At least two Timucuan villages and Spanish missions were located in or near the swamp between 16.
William Bartram's Creek legend, which tells the story of princesses of the sun on an island in the center of the swamp, is probably rooted in stories of the Timucuan settlements.
The self-sufficient lifestyle of these settlers continued until the early twentieth century.
Sailing vessels visited Traders Hill, fewer than ten miles outside the Okefenokee, by the first decade of the nineteenth century, and steamboats regularly traveled the St. Outside of these developments, there was little change in the Okefenokee landscape or livelihood until the railroads reached the rim of the great swamp in the 1860s.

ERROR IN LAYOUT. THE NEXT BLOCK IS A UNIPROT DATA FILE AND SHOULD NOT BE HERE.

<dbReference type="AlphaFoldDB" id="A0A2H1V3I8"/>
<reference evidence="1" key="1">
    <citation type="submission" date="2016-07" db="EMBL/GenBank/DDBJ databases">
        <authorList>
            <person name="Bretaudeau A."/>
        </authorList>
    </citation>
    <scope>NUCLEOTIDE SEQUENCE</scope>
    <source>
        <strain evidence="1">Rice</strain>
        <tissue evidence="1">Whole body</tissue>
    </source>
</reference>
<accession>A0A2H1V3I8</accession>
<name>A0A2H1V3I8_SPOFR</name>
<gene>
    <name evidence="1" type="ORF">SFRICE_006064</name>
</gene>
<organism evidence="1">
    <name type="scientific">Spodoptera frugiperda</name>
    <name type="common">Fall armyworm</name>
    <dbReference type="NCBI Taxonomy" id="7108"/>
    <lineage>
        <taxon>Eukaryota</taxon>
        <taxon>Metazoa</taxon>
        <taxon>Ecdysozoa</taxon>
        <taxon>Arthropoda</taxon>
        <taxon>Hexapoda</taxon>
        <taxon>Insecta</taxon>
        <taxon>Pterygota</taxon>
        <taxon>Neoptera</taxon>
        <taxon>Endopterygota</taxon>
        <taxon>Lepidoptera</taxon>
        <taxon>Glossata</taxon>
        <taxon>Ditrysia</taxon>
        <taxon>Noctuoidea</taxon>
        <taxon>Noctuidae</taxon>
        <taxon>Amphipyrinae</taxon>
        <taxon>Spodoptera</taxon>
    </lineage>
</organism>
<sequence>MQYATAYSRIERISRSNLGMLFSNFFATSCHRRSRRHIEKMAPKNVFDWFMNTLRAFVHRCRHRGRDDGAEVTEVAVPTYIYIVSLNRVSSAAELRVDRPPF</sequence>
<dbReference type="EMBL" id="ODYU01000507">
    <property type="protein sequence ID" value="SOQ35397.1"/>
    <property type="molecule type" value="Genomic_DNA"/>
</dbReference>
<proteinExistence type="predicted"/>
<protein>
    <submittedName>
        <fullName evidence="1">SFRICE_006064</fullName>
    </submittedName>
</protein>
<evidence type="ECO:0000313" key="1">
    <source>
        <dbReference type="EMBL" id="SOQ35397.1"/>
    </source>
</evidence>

Since 1937 most of the Okefenokee has been a National Wildlife Refuge.
A few families moved onto islands in the swamp during the 1850s.
The Okefenokee was a Creek hunting ground in the late eighteenth and early nineteenth centuries.
Briefly in 1836 and for most of 1838 the Second Seminole War in Florida extended into the Okefenokee. They burned down a Seminole village on an island that they subsequently renamed Floyds Island, for Charles Rinaldo Floyd.
A railroad from Valdosta to Jacksonville was completed in 1898, closing the ring of railroad tracks around the swamp.
Industrialization brought jobs at sawmills, turpentine stills, and on the railroads.